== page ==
Print all active processes on the screen:

If you want to print all the running processes on the screen, use -A or -e option with ps command. See the example below:

[[email protected] ~]$ ps -e
  PID TTY          TIME CMD
    1 ?        00:00:02 systemd
    2 ?        00:00:00 kthreadd
    3 ?        00:00:00 rcu_gp
    4 ?        00:00:00 rcu_par_gp
    6 ?        00:00:00 kworker/0:0H-kblockd
    7 ?        00:00:00 kworker/u2:0-events_unbound
    8 ?        00:00:00 mm_percpu_wq
    9 ?        00:00:00 ksoftirqd/0
   10 ?        00:00:00 rcu_sched
   11 ?        00:00:00 migration/0
   12 ?        00:00:00 watchdog/0
   13 ?        00:00:00 cpuhp/0
   15 ?        00:00:00 kdevtmpfs
   16 ?        00:00:00 netns
   17 ?        00:00:00 kauditd
   18 ?        00:00:00 khungtaskd
   19 ?        00:00:00 oom_reaper
   20 ?        00:00:00 writeback
   21 ?        00:00:00 kcompactd0
   22 ?        00:00:00 ksmd
   23 ?        00:00:00 khugepaged
[[email protected] ~]$ ps -A
  PID TTY          TIME CMD
    1 ?        00:00:03 systemd
    2 ?        00:00:00 kthreadd
    3 ?        00:00:00 rcu_gp
    4 ?        00:00:00 rcu_par_gp
    6 ?        00:00:00 kworker/0:0H-kblockd
    7 ?        00:00:00 kworker/u2:0-events_unbound
    8 ?        00:00:00 mm_percpu_wq
    9 ?        00:00:00 ksoftirqd/0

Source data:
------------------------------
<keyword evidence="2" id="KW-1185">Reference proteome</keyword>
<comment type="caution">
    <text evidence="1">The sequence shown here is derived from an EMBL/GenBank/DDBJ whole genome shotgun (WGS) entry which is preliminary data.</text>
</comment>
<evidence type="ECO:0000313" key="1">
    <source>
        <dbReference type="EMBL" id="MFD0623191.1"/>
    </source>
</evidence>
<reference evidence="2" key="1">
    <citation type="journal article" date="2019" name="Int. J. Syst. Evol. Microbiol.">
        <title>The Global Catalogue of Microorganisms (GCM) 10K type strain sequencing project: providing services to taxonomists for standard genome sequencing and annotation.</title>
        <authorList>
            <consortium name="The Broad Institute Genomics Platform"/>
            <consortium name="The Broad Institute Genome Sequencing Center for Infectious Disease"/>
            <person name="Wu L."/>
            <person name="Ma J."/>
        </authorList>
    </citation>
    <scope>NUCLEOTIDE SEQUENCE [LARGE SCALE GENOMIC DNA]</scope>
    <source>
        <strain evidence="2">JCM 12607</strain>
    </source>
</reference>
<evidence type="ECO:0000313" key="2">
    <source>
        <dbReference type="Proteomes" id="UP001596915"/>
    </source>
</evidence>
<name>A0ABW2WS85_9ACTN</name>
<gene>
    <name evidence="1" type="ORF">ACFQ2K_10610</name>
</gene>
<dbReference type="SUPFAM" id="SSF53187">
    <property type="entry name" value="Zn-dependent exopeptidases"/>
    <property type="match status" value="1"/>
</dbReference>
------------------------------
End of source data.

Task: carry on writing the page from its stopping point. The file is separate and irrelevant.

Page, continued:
10 ?        00:00:00 rcu_sched
   11 ?        00:00:00 migration/0
   12 ?        00:00:00 watchdog/0
   13 ?        00:00:00 cpuhp/0

View Processes not associated with a terminal

View all processes except both session leaders and processes not associated with a terminal.

ps -a

[[email protected] ~]$ ps -a
  PID TTY          TIME CMD
 2032 tty1     00:00:00 gnome-session-b
 2045 tty1     00:00:04 gnome-shell
 2076 tty1     00:00:00 Xwayland
 2094 tty1     00:00:00 ibus-daemon
 2097 tty1     00:00:00 ibus-dconf
 2100 tty1     00:00:00 ibus-x11
 2138 tty1     00:00:00 gsd-xsettings
 2140 tty1     00:00:00 gsd-a11y-settin
 2143 tty1     00:00:00 gsd-clipboard
 2145 tty1     00:00:00 gsd-color
 2150 tty1     00:00:00 gsd-datetime
 2152 tty1     00:00:00 gsd-housekeepin
 2157 tty1     00:00:00 gsd-keyboard

You can use -d option to view all the processes except session leaders. Use syntax as follows:

$ps -d

[[email protected] ~]$ ps -d
  PID TTY          TIME CMD
    2 ?        00:00:00 kthreadd
    3 ?        00:00:00 rcu_gp
    4 ?        00:00:00 rcu_par_gp